Adrian Johnstone: I always say that, because technology evolves incredible, right? Look at the FinTech space. Today, the number of new firms popping up every year, the number of firms that exit within a given year, the pace of evolution to be the best in what you’re doing. The broader you make that base, the slower you are, you just can’t. You can’t evolve platforms at the speed that you need to if you try and do everything. The flip side of that, and I think the market here in the US went this way and maybe five years ago, is it became incredibly disaggregated. Because everyone went for the pure best of breed without contemplating integration. And so you finished up with lots of silos are very good, but isolated pieces of technology. What we know is that the industry fundamentally is a people industry. It has a lot of great people working within it, and is dependent on deep relationships with clients to make its money. So what we do is aim to create an incredibly robust environment for both the client record and all of the information the firm needs, so that the business is capable of delivering on the experience the promise that they make to their clients. But we also want to make technology that’s awesome for the people who work in the industry to us, because we know that it’s a war for talent as well. And people churning and moving will often move because the technology is not good enough. So we want to make sure that our clients are competitively advantaged when they’re looking to When business and when they’re working to win staff or acquire firms and bring them in. And so one of the ways to do that, beyond the things that we can control within our own walls, is to make sure that we deliver on what I think has been an over promise and under delivery for the industry for years, which is around integration. And so we work hard to bidirectional API level integration. Not, hey, look, you can click here and just get into the other tool. We want to make sure that that is deep and orchestrated.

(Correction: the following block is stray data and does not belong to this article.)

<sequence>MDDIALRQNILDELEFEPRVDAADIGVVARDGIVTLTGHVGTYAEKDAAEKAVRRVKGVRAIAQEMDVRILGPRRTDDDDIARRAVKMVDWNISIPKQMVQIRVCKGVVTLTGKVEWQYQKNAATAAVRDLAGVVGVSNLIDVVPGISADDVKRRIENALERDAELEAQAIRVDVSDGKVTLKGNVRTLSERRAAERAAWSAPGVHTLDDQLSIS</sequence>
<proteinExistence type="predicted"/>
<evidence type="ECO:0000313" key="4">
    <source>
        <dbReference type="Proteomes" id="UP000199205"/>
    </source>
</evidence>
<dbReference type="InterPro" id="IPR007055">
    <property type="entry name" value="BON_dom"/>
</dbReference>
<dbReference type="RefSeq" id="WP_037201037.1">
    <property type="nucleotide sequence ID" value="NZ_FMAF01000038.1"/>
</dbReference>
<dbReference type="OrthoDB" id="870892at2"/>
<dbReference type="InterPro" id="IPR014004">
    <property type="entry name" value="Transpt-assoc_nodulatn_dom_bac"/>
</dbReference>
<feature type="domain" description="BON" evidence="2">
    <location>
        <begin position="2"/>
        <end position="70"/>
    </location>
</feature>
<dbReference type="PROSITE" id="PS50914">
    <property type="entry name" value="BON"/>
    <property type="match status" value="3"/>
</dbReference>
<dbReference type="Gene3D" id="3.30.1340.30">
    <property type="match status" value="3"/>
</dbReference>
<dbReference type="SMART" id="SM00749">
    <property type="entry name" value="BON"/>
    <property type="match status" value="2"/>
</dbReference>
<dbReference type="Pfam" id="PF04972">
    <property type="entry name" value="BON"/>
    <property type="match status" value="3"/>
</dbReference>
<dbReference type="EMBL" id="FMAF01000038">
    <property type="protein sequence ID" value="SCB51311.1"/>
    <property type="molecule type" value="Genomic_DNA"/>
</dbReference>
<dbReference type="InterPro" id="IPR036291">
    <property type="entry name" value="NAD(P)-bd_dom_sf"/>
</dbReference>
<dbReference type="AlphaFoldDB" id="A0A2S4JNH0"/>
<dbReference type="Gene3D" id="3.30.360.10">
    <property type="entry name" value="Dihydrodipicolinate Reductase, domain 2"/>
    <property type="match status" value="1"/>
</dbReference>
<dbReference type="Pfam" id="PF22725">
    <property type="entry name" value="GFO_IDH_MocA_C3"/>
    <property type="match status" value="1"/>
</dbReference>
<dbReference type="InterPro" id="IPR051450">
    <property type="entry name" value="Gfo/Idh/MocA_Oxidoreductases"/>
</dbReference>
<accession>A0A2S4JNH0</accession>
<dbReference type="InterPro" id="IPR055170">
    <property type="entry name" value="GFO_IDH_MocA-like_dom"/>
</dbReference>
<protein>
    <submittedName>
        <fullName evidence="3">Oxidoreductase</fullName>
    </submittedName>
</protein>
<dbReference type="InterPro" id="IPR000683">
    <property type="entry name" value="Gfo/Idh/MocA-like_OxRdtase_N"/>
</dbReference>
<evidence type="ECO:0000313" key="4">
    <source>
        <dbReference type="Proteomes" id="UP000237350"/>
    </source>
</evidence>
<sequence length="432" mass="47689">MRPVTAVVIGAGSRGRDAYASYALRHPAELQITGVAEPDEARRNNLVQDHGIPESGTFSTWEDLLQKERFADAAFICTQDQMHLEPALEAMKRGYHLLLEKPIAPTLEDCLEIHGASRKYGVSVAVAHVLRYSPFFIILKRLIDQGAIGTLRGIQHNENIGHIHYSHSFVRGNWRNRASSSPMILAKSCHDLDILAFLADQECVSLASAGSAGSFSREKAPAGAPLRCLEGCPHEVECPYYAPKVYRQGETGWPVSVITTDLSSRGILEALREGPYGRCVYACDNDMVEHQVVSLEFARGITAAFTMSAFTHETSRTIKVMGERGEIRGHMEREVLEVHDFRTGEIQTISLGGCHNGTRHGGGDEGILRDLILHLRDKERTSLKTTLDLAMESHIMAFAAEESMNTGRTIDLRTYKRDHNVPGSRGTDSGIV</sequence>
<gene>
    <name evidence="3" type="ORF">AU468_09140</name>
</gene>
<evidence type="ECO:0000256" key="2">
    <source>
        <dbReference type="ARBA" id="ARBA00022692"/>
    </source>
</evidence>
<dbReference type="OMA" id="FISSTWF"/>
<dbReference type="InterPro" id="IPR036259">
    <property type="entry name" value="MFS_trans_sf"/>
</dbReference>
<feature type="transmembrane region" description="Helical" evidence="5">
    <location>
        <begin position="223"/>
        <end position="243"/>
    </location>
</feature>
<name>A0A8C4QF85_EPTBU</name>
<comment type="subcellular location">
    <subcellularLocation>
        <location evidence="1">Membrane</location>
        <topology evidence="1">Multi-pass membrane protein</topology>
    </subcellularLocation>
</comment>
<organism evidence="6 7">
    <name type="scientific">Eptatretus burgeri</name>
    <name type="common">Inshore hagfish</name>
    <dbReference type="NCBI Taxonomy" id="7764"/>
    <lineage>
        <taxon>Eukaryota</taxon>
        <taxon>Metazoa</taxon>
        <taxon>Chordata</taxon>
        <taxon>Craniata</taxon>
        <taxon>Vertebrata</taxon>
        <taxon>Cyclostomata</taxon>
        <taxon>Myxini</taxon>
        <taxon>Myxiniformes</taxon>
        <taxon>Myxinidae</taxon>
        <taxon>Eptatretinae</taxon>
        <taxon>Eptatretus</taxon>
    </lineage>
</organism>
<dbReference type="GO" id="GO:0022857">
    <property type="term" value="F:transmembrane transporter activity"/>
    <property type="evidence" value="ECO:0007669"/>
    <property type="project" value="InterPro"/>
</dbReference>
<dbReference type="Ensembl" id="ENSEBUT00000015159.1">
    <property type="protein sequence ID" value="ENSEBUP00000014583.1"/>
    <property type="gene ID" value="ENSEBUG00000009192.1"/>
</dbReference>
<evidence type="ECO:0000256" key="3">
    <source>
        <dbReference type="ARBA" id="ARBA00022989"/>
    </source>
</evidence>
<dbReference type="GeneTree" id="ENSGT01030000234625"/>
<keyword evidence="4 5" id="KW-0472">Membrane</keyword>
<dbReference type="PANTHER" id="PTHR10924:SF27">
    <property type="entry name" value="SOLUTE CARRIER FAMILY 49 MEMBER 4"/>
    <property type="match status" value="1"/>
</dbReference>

Jack Sharry: So I want to dig into that integration versus the term we use LifeYield called coordination. It’s probably your comment earlier, just a moment ago about bi directional API point being as the need to talk back and forth between the technologies, whether it’s debt aggregation, its planning tools, its proposals, its ongoing portfolio management, its rebalancing its income generation, it’s all the stuff Yeah, with a key focus that we often talk about LifeYield, around improving outcomes through managing cost, risk and tax. So those are the sort of the key elements beyond performance. We haven’t met too many people that beat the market consistently, in fact, can’t recall anyone that we’ve ever met the basic consistently. So those cost risk and tax become all the more important, wind up to say that at the end of the day, it’s one thing to be integrated. But even more important, and it sounds like what you do, I’d love to have you comment on this. And that is to coordinate, you may not do planning, but you take that information and you store it as you will, and then you use it as you will but describe how that works. That would but I call coordination where you’re often in the sort of the in between the baton pass between data from here and data to there, and so on, when he talked a little bit about how to rectify does that.